The call stack is divided up into contiguous pieces called stack frames, or frames for short; each frame is the data associated with one call to one function. The frame contains the arguments given to the function, the function's local variables, and the address at which the function is executing.
When your program is started, the stack has only one frame, that of the
main. This is called the initial frame or the
outermost frame. Each time a function is called, a new frame is
made. Each time a function returns, the frame for that function invocation
is eliminated. If a function is recursive, there can be many frames for
the same function. The frame for the function in which execution is
actually occurring is called the innermost frame. This is the most
recently created of all the stack frames that still exist.
Inside your program, stack frames are identified by their addresses. A stack frame consists of many bytes, each of which has its own address; each kind of computer has a convention for choosing one byte whose address serves as the address of the frame. Usually this address is kept in a register called the frame pointer register (see $fp) while execution is going on in that frame.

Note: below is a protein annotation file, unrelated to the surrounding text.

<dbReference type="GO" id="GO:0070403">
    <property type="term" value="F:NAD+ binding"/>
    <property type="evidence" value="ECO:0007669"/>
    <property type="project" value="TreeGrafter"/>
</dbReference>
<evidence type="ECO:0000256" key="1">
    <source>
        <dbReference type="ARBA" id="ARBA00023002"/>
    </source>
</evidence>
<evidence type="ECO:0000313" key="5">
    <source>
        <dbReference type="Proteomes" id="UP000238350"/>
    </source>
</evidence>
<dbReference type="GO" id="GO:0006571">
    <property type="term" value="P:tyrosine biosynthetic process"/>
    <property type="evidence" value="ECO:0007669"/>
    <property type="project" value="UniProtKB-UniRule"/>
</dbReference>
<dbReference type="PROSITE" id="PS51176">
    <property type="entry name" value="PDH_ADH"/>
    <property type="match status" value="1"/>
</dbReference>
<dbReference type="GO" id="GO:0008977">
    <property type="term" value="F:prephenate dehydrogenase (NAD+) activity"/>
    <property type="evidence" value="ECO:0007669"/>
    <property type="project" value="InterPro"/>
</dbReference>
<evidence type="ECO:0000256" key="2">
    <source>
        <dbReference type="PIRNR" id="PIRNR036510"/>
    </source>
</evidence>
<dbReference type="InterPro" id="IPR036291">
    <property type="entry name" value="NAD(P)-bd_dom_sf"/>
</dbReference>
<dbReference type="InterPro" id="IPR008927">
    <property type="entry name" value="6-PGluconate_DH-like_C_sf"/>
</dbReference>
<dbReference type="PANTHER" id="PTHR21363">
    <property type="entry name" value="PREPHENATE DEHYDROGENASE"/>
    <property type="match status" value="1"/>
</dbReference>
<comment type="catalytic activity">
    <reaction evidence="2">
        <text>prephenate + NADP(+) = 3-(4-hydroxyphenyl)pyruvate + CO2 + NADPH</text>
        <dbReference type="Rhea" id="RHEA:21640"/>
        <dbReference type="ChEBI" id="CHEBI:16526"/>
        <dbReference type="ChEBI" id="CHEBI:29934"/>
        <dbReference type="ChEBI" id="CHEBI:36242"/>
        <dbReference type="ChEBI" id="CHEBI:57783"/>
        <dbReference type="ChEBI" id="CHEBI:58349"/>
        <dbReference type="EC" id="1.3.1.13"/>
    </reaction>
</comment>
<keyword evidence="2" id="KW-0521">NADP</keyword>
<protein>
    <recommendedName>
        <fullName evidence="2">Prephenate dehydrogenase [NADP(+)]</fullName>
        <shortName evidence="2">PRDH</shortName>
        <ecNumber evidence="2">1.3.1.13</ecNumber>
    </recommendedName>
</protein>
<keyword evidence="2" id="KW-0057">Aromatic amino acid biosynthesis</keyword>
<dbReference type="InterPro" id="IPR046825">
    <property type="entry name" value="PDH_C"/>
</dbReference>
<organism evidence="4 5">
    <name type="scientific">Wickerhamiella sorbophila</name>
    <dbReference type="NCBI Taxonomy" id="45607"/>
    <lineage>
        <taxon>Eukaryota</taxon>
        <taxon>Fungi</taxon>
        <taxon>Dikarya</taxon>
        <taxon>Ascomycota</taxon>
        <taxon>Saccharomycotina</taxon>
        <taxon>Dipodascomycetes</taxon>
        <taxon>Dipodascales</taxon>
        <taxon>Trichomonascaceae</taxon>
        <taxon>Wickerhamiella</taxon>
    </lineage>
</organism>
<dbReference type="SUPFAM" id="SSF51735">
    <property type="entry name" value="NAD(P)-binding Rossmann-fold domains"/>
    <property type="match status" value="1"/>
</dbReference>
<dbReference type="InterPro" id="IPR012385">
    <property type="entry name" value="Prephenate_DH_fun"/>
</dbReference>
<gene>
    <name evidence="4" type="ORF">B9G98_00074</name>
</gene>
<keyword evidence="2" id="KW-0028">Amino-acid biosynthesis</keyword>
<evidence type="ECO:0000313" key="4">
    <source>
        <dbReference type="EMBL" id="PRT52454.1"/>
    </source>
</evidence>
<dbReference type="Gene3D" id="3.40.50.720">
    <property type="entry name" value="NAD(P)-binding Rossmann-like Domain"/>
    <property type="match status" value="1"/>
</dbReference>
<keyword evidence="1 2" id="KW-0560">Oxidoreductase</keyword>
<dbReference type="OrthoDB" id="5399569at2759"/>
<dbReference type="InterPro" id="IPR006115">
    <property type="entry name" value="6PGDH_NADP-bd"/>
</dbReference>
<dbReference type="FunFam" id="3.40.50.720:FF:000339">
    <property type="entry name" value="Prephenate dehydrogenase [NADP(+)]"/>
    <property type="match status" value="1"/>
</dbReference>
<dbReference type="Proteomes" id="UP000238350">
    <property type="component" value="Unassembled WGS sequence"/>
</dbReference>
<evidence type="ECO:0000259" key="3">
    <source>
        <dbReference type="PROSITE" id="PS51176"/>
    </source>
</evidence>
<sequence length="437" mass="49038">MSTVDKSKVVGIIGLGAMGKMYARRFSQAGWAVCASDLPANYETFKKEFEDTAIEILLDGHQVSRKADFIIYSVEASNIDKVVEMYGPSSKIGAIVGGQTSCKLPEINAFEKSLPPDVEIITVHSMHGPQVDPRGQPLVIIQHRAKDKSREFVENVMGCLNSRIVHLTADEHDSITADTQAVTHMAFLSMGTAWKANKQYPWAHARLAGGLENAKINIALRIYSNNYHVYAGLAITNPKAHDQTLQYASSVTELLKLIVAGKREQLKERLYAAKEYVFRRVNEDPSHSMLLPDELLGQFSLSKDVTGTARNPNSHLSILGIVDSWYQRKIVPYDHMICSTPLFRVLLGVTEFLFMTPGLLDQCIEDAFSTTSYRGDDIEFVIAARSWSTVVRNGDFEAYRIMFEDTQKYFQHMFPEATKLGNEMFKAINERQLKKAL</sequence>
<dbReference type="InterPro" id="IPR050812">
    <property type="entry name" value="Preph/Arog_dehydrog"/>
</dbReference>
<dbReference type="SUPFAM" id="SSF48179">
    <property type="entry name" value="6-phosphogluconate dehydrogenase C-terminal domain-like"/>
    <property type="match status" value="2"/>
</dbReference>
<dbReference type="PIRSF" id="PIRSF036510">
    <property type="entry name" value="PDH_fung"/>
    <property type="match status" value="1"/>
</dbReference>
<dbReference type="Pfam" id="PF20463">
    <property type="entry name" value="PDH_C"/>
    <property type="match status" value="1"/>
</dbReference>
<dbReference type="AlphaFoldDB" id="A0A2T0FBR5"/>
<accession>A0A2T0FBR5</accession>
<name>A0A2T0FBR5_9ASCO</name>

gdb assigns numbers to all existing stack frames, starting with zero for the innermost frame, one for the frame that called it, and so on upward. These numbers do not really exist in your program; they are assigned by gdb to give you a way of designating stack frames in gdb commands.
Some compilers provide a way to compile functions so that they operate without stack frames. (For example, the gcc option
generates functions without a frame.) This is occasionally done with heavily used library functions to save the frame setup time. gdb has limited facilities for dealing with these function invocations. If the innermost function invocation has no stack frame, gdb nevertheless regards it as though it had a separate frame, which is numbered zero as usual, allowing correct tracing of the function call chain. However, gdb has no provision for frameless functions elsewhere in the stack.
framecommand allows you to move from one stack frame to another, and to print the stack frame you select. The framespec may be either the address of the frame or the stack frame number. Without an argument,
frameprints the current stack frame.
select-framecommand allows you to move from one stack frame to another without printing the frame. This is the silent version of